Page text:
While the foregoing examples draw fairly objective lines and should be relatively noncontroversial, the proposed regulations become more vague and potentially more burdensome when they address investment advisory fees and unbundling of unitary fees. In an assertion likely to draw criticism, Proposed Reg. § 1.67-4(b)(4) states that “[f]ees for investment advice … are incurred commonly or customarily by a hypothetical individual investor.” Thus, the cost of investment advice would continue to be subject to the 2% floor, just as courts have recently held.

There is an exception for “special” investment advice “attributable to an unusual investment objective or the need for a specialized balancing of the interests of various parties (beyond the usual balancing of the varying interests of current beneficiaries and remaindermen).” This represents an enterprising adaptation of a similar acknowledgment in the last paragraph of the Supreme Court’s Knight opinion, in which the formulation was “the incremental cost of expert advice beyond what would normally be required for the ordinary taxpayer.” The fact that the “ordinary taxpayer” has no need for “balancing of the interests of various parties” will not be lost on fiduciaries and commentators, who will notice that the bar has been subtly raised. Nevertheless, if these proposed regulations move toward final approval, fiduciaries will be well advised to review both the ordinary and extraordinary contexts they encounter for balancing the interests of their beneficiaries and to develop protocols for distinguishing between trusts with “usual” successive interests and those with more sophisticated balancing needs.

Unbundling Single Fiduciary Fees

In a bad-news-good-news result, Proposed Reg. § 1.67-4(c)(1) would also retain the requirement for single fees to be “unbundled” into components that are subject to the 2% floor and components that are not; that is the bad news. The good news is that, under Proposed Reg. § 1.67-4(c)(2), if the fee “is not computed on an hourly basis,” only the investment advice component would have to be unbundled, by “[a]ny reasonable method.” Payments made out of the bundled fee to third parties, or fees assessed on top of the bundled fee, for services subject to the 2% floor would also have to be accounted for separately, but presumably such amounts would be determined by the bright-line tests described above and would not have to be subjectively apportioned.

Public Comment and Hearing and Effective Date

The Notice of Proposed Rulemaking invites public comments by early December and announces a public hearing scheduled for December 19, 2011. Proposed Reg. § 1.67-4(d) provides that the regulations will apply to taxable years beginning on or after the date that the final regulations are published in the Federal Register. Because that means that there is no practical prospect of final regulations before 2012, trustees of calendar-year trusts should not be required to unbundle their fees before 2013 or to reflect that unbundling earlier than the income tax returns filed in 2014.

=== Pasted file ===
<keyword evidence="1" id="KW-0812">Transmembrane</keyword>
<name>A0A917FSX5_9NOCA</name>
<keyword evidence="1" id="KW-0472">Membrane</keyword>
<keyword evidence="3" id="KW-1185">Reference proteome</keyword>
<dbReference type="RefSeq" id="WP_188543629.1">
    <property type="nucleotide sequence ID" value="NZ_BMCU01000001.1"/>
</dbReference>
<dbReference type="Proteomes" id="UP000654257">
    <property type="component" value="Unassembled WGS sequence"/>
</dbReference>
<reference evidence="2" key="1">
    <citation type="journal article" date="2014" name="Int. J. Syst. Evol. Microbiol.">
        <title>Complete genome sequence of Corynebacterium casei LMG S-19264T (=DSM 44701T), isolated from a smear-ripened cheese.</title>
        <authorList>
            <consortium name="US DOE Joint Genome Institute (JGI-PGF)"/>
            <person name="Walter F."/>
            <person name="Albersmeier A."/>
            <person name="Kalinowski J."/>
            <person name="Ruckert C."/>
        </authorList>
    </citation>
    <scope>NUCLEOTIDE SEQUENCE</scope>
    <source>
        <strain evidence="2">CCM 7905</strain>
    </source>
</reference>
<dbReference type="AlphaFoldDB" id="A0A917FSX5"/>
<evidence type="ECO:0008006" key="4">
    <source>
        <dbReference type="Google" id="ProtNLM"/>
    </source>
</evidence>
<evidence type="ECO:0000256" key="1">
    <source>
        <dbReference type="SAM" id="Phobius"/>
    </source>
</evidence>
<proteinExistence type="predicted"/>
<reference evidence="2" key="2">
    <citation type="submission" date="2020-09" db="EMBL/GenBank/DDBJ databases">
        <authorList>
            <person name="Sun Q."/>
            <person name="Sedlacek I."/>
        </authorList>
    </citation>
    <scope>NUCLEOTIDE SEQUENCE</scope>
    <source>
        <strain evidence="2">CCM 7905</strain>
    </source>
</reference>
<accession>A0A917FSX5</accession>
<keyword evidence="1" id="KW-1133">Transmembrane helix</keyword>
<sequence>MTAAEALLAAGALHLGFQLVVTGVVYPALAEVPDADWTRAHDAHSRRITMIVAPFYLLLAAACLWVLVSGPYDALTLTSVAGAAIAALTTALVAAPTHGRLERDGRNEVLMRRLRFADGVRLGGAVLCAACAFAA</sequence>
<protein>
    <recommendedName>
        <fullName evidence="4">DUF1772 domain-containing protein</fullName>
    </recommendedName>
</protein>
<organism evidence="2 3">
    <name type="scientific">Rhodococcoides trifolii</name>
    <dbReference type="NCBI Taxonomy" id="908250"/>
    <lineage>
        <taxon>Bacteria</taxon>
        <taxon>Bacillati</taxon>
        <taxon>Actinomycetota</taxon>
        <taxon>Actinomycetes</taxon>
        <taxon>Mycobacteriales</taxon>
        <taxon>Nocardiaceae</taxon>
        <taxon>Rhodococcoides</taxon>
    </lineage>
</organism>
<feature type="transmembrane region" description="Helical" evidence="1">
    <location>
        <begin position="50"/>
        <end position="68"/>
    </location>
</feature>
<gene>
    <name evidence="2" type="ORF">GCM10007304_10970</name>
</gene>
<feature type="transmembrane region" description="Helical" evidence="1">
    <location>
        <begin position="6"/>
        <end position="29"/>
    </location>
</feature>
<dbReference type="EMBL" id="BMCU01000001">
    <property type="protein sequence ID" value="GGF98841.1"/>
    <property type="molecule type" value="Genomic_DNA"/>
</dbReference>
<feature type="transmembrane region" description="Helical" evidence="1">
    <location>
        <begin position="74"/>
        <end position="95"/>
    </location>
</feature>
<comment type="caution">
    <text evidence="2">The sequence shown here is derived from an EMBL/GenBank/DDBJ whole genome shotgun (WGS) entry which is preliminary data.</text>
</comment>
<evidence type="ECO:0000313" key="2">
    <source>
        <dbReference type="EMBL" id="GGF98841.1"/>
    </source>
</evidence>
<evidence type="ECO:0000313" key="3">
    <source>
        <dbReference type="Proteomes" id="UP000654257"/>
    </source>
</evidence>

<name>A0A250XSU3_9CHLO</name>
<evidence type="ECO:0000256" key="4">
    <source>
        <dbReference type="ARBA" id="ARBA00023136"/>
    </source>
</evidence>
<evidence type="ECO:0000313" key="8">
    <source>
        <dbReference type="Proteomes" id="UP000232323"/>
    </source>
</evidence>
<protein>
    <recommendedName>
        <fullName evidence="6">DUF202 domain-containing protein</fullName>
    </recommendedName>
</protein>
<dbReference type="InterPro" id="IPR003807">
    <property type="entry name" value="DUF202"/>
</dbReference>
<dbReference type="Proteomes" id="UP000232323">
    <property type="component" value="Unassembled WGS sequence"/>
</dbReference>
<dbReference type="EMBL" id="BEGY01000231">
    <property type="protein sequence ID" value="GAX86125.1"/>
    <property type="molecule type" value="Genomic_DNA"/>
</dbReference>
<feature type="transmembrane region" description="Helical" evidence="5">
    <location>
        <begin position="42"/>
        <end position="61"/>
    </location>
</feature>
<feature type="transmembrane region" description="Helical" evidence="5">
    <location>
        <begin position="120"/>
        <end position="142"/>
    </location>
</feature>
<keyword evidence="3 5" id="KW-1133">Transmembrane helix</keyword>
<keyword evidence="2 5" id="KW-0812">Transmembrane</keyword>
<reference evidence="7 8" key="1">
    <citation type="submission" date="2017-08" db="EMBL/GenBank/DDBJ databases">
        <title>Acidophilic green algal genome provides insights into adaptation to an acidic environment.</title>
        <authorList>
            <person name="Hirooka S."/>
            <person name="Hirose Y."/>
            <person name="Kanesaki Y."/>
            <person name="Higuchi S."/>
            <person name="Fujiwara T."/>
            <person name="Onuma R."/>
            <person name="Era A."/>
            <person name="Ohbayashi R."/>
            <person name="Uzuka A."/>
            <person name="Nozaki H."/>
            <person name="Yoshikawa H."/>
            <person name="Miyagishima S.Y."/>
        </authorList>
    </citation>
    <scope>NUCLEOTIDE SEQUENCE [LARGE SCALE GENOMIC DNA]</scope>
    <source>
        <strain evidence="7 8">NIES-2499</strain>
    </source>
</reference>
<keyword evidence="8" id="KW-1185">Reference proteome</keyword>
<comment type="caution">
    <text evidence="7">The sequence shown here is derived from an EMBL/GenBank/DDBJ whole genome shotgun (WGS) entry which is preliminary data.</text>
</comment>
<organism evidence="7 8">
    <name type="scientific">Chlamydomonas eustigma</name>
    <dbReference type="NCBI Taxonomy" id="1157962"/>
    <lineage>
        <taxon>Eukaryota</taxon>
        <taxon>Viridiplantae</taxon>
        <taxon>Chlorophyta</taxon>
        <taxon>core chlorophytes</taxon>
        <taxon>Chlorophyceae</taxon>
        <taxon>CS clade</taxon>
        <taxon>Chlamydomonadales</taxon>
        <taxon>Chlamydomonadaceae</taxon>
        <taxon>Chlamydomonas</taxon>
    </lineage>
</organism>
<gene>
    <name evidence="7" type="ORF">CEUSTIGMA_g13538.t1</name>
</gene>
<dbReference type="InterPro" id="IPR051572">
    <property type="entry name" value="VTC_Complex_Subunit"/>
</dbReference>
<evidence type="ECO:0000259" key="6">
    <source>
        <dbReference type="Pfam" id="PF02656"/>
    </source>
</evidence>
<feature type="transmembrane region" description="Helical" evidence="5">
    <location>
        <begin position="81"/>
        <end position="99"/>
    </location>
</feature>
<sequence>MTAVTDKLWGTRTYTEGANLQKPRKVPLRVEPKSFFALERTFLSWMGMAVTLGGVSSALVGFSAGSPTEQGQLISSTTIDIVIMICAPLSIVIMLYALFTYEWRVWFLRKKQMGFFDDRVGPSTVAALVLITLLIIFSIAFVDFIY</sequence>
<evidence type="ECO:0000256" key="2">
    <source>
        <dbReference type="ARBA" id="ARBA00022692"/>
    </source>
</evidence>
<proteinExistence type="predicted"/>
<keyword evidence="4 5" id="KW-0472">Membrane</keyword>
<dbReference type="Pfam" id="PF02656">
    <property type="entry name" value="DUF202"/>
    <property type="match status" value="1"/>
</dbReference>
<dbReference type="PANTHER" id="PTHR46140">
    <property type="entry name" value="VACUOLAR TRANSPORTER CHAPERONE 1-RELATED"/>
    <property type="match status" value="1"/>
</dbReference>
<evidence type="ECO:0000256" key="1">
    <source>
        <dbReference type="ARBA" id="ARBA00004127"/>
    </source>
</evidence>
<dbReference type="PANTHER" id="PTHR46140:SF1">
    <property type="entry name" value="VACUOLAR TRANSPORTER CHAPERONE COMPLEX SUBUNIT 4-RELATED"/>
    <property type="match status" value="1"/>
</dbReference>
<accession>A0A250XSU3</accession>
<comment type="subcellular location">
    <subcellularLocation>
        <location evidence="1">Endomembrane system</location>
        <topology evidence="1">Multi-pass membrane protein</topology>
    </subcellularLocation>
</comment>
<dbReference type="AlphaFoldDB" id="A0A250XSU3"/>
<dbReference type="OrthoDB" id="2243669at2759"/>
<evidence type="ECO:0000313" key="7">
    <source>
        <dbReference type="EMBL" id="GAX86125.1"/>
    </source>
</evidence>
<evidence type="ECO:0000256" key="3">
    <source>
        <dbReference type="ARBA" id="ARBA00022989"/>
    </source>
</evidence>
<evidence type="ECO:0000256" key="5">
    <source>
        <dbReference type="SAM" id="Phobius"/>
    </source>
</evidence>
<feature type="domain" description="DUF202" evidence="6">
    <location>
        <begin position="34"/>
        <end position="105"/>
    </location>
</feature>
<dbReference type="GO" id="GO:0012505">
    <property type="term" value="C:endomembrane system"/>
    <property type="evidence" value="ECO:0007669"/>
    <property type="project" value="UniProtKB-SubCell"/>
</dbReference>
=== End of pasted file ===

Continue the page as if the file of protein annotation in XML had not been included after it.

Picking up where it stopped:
Conclusion

In sum, although the regulations still have a way to go to be final, fiduciaries should begin to anticipate the following:

  • Except for investment advisory costs, the costs incurred by an estate or trust that are subject to the 2% floor should be objectively determined in a largely common-sense manner. There is no apparent search for new types of subjective costs comparable to investment advisory costs.
  • If not already in use, conversion to unitary fees and flat fees may increase the income-tax efficiency of some trusts. This may be true of individual fiduciaries, not just institutional fiduciaries, and of other professionals who advise fiduciaries.
  • While absorption of some costs in-house might support larger income tax deductions than payments to subcontractors and other third-party vendors, overall fairness to clients and customers might suggest a greater bundled fiduciary fee in such a case, and the increment is likely to be treated as a special assessment subject to the 2% floor anyway. Thus, decisions about obtaining services outside or providing those services in-house are likely to continue to be based largely on business judgments rather than tax considerations.
  • In a trust where the competing interests of beneficiaries are uncommonly complex, but the bundled fee is the same, a smaller portion of that fee may be allocated to the costs of investment advice subject to the 2% floor. If the fee increases for that reason, the increment should not be subject to the 2% floor.
  • For calendar-year trusts, unbundling is very unlikely to be required before 2013 in any event, because the final regulations are likely to be issued in 2012 at the earliest.